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Hiding behind rules, Trudeau shrugs off responsibility for staff's moving costs

There are rules you have to follow, and rules that you control. The rules that allowed Justin Trudeau's two most senior aides to claim more than $200,000 in relocation expenses gave the Prime Minister total discretion.

That's what makes Mr. Trudeau's defence of the payouts – over two days – so maddening. The sums weren't paid out because of the rules. They were paid out because the PM said it was okay.

Now it's just embarrassing. On Thursday night, the two aides, Katie Telford and Gerald Butts, moved to stanch the bleeding. They announced that they'd reviewed their claims, decided they're now uncomfortable with the sums they've received and will pay back sizable portions.

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It's all particularly damaging because it involves the Prime Minister's most senior aides, who are also his close friends.

Globe Editorial: How do you spend $126,669 to move house? Only the Liberals know

Profile: Trudeau's principle secretary Gerald Butts

Profile: The PMO's chief of staff Katie Telford

The story emerged when the government tabled documents in the House of Commons this week that showed newly hired Liberal staffers claimed $1.1-million in relocation expenses, including $207,051 for two aides in the Prime Minister's Office. Then The Globe and Mail's Laura Stone reported it was Ms. Telford and Mr. Butts, who claimed those big sums – $126,669 for Mr. Butts and $80,382 for Ms. Telford.

The lion's share, we now know from a statement issued by Mr. Butts, was for real estate agents' commissions. Both Mr. Butts and Ms. Telford sold their Toronto homes for roughly $1-million. A big chunk was the land-transfer tax Mr. Butts paid when he bought an Ottawa home.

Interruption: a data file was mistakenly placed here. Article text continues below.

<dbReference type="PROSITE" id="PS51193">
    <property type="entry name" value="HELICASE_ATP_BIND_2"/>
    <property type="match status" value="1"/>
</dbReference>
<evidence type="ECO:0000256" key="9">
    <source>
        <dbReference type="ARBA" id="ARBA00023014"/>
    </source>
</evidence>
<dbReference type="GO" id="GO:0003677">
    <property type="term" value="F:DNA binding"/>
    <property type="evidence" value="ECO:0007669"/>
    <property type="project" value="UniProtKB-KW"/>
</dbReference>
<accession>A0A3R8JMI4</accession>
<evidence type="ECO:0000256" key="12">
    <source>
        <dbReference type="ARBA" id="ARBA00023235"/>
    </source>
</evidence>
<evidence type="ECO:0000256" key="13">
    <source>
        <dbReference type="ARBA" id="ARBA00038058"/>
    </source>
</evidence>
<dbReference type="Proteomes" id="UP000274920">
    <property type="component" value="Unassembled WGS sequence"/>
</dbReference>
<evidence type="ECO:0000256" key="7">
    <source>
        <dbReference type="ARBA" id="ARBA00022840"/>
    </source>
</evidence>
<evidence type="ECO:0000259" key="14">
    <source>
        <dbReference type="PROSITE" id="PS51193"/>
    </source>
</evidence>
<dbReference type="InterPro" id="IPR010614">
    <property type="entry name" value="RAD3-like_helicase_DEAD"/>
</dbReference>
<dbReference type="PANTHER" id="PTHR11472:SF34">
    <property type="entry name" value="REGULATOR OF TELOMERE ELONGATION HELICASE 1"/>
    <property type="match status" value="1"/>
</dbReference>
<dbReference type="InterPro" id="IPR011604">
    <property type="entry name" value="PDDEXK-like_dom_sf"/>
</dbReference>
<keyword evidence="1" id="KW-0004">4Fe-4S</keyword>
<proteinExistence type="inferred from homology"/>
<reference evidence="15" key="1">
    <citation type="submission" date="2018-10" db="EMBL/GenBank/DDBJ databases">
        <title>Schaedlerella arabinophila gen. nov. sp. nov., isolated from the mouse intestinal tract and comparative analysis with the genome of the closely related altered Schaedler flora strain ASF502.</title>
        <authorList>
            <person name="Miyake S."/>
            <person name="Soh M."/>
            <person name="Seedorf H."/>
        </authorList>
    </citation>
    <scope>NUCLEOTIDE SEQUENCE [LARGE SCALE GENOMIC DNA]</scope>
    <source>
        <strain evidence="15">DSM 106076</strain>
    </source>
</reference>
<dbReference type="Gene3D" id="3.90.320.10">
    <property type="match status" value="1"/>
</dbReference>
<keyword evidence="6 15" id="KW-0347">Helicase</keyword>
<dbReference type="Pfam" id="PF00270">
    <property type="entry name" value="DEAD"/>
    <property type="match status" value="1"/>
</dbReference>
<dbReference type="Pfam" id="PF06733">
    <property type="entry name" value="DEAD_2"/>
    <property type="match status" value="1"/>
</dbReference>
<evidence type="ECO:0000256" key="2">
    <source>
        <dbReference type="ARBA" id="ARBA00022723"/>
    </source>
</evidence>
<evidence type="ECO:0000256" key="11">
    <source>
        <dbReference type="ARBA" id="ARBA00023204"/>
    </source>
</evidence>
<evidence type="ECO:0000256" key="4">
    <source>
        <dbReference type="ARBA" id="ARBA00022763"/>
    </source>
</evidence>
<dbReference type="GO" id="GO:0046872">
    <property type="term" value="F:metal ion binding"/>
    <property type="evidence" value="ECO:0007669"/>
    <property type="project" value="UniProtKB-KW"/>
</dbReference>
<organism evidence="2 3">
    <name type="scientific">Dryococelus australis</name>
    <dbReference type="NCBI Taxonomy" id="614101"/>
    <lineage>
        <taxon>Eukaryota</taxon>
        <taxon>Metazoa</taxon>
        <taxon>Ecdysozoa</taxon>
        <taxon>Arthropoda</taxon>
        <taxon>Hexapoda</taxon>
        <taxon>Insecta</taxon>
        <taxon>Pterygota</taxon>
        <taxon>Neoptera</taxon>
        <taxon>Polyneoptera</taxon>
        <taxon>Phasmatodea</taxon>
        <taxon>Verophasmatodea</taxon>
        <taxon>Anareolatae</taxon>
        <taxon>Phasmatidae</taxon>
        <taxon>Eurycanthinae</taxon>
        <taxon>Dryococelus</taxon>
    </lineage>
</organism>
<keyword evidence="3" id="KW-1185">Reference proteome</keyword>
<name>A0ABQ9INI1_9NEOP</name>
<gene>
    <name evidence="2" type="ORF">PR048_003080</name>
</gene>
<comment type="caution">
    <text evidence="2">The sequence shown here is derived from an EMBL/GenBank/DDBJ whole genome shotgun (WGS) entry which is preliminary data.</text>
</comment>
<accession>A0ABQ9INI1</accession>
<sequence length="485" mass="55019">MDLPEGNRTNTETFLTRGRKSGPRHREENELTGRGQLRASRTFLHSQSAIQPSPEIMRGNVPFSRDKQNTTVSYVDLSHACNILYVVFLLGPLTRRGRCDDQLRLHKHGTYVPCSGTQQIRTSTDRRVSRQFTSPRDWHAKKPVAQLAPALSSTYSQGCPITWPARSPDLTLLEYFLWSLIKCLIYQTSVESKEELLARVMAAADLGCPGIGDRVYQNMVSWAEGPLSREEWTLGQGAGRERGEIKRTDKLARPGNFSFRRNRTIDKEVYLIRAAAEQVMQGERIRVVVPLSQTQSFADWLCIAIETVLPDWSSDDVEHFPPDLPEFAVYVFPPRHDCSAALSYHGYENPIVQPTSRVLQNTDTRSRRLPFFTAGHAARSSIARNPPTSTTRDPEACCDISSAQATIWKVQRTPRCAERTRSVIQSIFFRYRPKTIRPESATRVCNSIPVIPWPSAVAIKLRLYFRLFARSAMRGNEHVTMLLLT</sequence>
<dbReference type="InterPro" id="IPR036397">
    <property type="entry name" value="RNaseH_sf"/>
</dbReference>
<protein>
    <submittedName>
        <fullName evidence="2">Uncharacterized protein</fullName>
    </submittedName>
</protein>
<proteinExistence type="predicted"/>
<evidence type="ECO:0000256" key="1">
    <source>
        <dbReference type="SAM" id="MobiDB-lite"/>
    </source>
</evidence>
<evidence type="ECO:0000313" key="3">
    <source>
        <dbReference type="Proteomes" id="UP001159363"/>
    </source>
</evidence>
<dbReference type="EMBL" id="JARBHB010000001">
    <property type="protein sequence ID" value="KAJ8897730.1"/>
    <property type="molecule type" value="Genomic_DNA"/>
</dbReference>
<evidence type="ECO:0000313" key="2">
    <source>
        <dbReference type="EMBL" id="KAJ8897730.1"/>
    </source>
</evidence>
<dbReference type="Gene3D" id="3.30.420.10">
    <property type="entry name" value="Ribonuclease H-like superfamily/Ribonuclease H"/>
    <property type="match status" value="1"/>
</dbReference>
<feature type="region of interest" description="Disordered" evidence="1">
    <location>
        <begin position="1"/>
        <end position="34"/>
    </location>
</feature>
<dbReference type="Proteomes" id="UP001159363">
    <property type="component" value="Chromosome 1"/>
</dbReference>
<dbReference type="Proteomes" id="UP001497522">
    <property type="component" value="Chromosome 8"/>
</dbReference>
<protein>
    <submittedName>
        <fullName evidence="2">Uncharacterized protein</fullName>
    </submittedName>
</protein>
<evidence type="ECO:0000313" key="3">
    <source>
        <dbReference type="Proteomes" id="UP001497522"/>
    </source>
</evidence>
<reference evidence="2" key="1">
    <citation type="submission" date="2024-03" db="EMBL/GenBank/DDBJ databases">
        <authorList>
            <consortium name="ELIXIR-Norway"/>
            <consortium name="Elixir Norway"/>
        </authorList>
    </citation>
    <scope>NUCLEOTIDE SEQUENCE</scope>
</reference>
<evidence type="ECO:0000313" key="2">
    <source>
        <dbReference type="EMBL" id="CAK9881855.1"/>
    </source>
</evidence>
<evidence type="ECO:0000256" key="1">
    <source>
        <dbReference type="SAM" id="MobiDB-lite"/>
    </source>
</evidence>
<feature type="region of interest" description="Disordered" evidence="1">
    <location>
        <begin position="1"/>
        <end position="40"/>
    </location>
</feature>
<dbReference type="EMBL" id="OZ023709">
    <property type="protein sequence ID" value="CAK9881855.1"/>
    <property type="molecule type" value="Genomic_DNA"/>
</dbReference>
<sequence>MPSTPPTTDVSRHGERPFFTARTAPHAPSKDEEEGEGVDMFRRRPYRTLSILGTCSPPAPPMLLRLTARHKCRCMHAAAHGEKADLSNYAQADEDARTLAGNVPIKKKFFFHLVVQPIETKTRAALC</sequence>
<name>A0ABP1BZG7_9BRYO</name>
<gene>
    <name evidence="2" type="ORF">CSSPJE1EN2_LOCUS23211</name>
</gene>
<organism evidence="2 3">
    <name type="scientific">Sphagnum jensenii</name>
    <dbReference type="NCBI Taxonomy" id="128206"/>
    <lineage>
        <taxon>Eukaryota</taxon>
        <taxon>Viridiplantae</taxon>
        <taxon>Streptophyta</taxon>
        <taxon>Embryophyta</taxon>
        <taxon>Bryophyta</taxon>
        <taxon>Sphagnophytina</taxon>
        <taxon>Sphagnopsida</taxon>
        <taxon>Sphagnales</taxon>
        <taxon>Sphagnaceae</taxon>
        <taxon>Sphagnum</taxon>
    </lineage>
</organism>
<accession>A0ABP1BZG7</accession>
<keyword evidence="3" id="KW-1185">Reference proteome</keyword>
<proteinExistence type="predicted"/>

But Mr. Trudeau never did answer questions about whether he thought the sums were too much. His defence was that his office followed the rules. Covering relocation expenses is not new, he said, and the current rules were put in place under the Conservatives in 2011. What he didn't mention is that those rules left it up to Mr. Trudeau to decide what relocation benefits his senior aides could claim.

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"A minister may, at his or her discretion, reimburse the relocation expenses of appointees who accept employment as exempt staff at the EX-02 equivalent and above," state the Policies for Ministers' Offices. "Any benefits are negotiated between the minister and the individual."

The minister, in this case, is the Prime Minister. It was Mr. Trudeau's responsibility. He could have offered Ms. Telford and Mr. Butts nothing. He could have capped the expenses. For that matter, he could have rewritten the rules. He decided to offer the maximum under those rules.

The rules do set a maximum. It's the amount civil servants get when they relocate, under what is called the National Joint Council's Relocation Directive.

Usually, new hires get only $5,000. But senior officials – those hired into the executive levels of the bureaucracy, or appointed by cabinet to a board or agency – can get full reimbursement of things like real estate commissions. And ministers can offer that to senior political staffers, too.

It must have been awkward for a new Prime Minister to offer benefits to the two other members of the Liberal power troika. Mr. Butts, his principal secretary, is Mr. Trudeau's long-time best friend and key strategist; Ms. Telford, also a friend, has provided the disciplined focus to get things done, first as campaign manager and now chief of staff.

Part of Mr. Trudeau's defence was that the government must hire people from all over the country to serve. It's fair to argue good political staffers should get benefits. But he didn't quite make that case, did he? He hid behind the rules.

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Is $126,669 excessive? Most Canadians will think so. Now Mr. Butts does. He'll repay $41,618. Ms. Telford will pay a sizable sum. The taxpayer can't be expected to pay new staffers unlimited sums because they have such expensive houses. The reimbursements should have been capped.

This was Justin Trudeau's mistake. There will be politicking over whether it's just a mistake, or a sense of entitlement. But he's the Prime Minister – elected to make judgment calls. The worst part is that he ducked behind rules that he really controlled, and tried to suggest he's not accountable.

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About the Author
Chief political writer

Campbell Clark has been a political writer in The Globe and Mail’s Ottawa bureau since 2000. Before that he worked for The Montreal Gazette and the National Post. He writes about Canadian politics and foreign policy. More

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